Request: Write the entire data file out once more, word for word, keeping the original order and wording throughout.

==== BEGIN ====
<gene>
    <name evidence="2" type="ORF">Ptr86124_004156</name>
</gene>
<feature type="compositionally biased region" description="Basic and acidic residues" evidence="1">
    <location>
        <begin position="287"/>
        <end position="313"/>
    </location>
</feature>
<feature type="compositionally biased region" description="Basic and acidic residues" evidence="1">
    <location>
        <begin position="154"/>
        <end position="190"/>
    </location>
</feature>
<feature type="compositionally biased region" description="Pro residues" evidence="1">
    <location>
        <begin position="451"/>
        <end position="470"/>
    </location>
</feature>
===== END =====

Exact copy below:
<gene>
    <name evidence="2" type="ORF">Ptr86124_004156</name>
</gene>
<feature type="compositionally biased region" description="Basic and acidic residues" evidence="1">
    <location>
        <begin position="287"/>
        <end position="313"/>
    </location>
</feature>
<feature type="compositionally biased region" description="Basic and acidic residues" evidence="1">
    <location>
        <begin position="154"/>
        <end position="190"/>
    </location>
</feature>
<feature type="compositionally biased region" description="Pro residues" evidence="1">
    <location>
        <begin position="451"/>
        <end position="470"/>
    </location>
</feature>